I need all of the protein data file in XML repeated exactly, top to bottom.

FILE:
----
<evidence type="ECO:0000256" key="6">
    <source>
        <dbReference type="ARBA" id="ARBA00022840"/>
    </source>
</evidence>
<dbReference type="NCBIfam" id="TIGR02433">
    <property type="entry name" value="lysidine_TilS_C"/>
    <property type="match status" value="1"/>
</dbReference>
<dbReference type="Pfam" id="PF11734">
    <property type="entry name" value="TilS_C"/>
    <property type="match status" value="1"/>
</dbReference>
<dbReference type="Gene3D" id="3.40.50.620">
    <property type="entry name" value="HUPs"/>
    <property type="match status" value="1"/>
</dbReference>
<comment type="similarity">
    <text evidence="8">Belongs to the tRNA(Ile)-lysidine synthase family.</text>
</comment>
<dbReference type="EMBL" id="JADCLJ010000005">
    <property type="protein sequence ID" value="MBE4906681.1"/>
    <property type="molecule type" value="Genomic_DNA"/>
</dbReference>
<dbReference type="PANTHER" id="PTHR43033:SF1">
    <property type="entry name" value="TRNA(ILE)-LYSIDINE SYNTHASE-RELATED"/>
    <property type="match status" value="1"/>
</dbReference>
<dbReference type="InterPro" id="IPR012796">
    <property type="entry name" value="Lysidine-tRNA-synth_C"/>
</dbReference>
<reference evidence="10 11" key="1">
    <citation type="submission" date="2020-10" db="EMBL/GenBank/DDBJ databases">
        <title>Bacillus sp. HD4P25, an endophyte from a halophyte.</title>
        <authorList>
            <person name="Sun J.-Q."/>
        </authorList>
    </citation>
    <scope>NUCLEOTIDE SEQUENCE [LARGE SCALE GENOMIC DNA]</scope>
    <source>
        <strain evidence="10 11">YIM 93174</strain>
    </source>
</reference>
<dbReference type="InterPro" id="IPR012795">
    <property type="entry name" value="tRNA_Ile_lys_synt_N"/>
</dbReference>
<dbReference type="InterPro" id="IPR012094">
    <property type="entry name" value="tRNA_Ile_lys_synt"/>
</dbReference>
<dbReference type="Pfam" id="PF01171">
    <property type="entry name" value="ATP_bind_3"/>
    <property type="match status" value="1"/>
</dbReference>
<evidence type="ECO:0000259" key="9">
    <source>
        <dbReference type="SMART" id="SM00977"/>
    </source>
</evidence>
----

<evidence type="ECO:0000256" key="6">
    <source>
        <dbReference type="ARBA" id="ARBA00022840"/>
    </source>
</evidence>
<dbReference type="NCBIfam" id="TIGR02433">
    <property type="entry name" value="lysidine_TilS_C"/>
    <property type="match status" value="1"/>
</dbReference>
<dbReference type="Pfam" id="PF11734">
    <property type="entry name" value="TilS_C"/>
    <property type="match status" value="1"/>
</dbReference>
<dbReference type="Gene3D" id="3.40.50.620">
    <property type="entry name" value="HUPs"/>
    <property type="match status" value="1"/>
</dbReference>
<comment type="similarity">
    <text evidence="8">Belongs to the tRNA(Ile)-lysidine synthase family.</text>
</comment>
<dbReference type="EMBL" id="JADCLJ010000005">
    <property type="protein sequence ID" value="MBE4906681.1"/>
    <property type="molecule type" value="Genomic_DNA"/>
</dbReference>
<dbReference type="PANTHER" id="PTHR43033:SF1">
    <property type="entry name" value="TRNA(ILE)-LYSIDINE SYNTHASE-RELATED"/>
    <property type="match status" value="1"/>
</dbReference>
<dbReference type="InterPro" id="IPR012796">
    <property type="entry name" value="Lysidine-tRNA-synth_C"/>
</dbReference>
<reference evidence="10 11" key="1">
    <citation type="submission" date="2020-10" db="EMBL/GenBank/DDBJ databases">
        <title>Bacillus sp. HD4P25, an endophyte from a halophyte.</title>
        <authorList>
            <person name="Sun J.-Q."/>
        </authorList>
    </citation>
    <scope>NUCLEOTIDE SEQUENCE [LARGE SCALE GENOMIC DNA]</scope>
    <source>
        <strain evidence="10 11">YIM 93174</strain>
    </source>
</reference>
<dbReference type="InterPro" id="IPR012795">
    <property type="entry name" value="tRNA_Ile_lys_synt_N"/>
</dbReference>
<dbReference type="InterPro" id="IPR012094">
    <property type="entry name" value="tRNA_Ile_lys_synt"/>
</dbReference>
<dbReference type="Pfam" id="PF01171">
    <property type="entry name" value="ATP_bind_3"/>
    <property type="match status" value="1"/>
</dbReference>
<evidence type="ECO:0000259" key="9">
    <source>
        <dbReference type="SMART" id="SM00977"/>
    </source>
</evidence>